Artists create works of art by applying multiple intellectual, social, and expressive abilities within their artistic process. The theory or framework which suggests that artists tap into the right side of their brain more than the left (right brained being the creative, while left brained being more mathematical) is a myth. Art enables us to perceive the human experience while utilizing the myriad of intelligences listed above to communicate and express ourselves. During the creation of an artwork an artist might incorporate several different processes, materials, subjects, and themes in order to communicate with a wide-range of viewers who analyze, interpret, and value things differently.  The arts make the mundane things in life extraordinary. Gardner used an example of how writing can be transformed from a dull explanation of subjects to a work of art through the creative use of metaphors and other stylistic elements. Even the sounds of music would be banal without the creative implementation of rhythm, tone, chords, phrasing, improvisation etc. (Gardner, 1999).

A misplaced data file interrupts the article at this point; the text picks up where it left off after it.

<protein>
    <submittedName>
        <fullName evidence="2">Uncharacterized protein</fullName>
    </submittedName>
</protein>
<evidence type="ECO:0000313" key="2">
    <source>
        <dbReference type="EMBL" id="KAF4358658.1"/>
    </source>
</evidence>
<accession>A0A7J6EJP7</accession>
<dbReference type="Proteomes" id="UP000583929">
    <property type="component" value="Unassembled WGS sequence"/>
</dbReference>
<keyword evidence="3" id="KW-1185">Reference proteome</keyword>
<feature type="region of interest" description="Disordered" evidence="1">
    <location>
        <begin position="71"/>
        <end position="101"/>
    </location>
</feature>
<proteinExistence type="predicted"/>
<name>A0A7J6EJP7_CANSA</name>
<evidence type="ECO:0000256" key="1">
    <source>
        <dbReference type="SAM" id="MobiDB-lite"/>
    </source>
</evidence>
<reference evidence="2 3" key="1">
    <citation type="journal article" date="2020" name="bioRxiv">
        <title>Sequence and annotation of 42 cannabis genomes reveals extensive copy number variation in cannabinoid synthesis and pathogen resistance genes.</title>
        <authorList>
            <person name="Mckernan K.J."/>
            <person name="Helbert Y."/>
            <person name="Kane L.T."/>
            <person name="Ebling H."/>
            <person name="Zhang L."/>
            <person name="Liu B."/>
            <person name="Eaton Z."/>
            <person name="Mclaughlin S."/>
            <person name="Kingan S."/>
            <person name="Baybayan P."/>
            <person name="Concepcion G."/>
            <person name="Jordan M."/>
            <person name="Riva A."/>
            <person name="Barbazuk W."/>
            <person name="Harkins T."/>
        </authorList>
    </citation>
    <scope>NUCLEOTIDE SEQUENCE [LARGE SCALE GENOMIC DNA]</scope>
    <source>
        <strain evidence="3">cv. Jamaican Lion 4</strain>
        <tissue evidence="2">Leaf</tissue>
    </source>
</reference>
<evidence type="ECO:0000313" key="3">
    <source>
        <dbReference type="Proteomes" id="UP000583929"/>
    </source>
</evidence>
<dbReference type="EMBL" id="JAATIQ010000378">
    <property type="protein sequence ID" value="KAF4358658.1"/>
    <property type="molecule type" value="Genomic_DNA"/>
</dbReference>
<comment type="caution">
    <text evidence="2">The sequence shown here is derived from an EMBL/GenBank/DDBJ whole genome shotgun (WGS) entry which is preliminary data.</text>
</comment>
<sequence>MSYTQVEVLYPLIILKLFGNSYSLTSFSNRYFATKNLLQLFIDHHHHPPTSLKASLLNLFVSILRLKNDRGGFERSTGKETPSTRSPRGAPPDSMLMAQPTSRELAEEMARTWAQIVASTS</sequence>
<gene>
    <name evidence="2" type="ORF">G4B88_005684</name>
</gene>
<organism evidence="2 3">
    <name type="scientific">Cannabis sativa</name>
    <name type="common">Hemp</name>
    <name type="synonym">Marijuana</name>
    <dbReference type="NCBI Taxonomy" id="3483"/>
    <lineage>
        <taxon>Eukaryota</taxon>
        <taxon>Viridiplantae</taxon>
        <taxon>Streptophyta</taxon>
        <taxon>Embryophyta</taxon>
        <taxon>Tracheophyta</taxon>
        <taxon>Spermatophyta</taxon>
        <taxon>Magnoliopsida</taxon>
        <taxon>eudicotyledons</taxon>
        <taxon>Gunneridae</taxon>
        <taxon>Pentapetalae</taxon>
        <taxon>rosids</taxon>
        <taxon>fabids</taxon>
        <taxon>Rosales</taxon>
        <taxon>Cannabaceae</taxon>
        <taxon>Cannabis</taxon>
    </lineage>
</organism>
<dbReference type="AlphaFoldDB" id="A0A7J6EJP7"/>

An example of an artist whose work focuses on the creative differentiation of visual, naturalistic, existential, and linguistic intelligences, is René Magritte, who was a Belgian Surrealist and precursor to Postmodernism. Magritte’s work questions our perception of reality as well as how we understand and convey information. By re-presenting images and words, Magritte raised our awareness of how we think and react to the world around us. In his seminal painting The Treachery of Images (1928-29), Magritte painted a pipe, traditionally used for smoking tobacco, with the phrase “Ceci n’est pas une pipe,” French for “This is not a pipe,” written below. When asked whether the painting is a pipe Magritte retorted: “the famous pipe. How people reproached me for it! And yet, could you stuff my pipe? No, it’s just a representation, is it not? So if I had written on my picture ‘This is a pipe’, I’d have been lying!” Therefore, Magritte is challenging us to approach this painting through an understanding of linguistics, aesthetics, and the existential purpose of a painted object versus the actual object the painting re-presents. Without the bodily-kinesthetic ability to stuff the pipe with tobacco and smoke it, is it truly a pipe or just a painting of something that references a two-dimensional image of a pipe? One thing that can be said with a degree of certainty is that Magritte was differentiating an artistic object (a painting) from the object it represents (a pipe) by using multiple intelligences to compare and contrast the qualities of each object. For the visual and verbal learner, Magritte’s art work illustrates a visual and linguistic example of semiotics and the philosophical term mimesis. It can be a fun and rewarding activity to openly engage this work of art in both the ELA (English Language Arts) and Art classroom.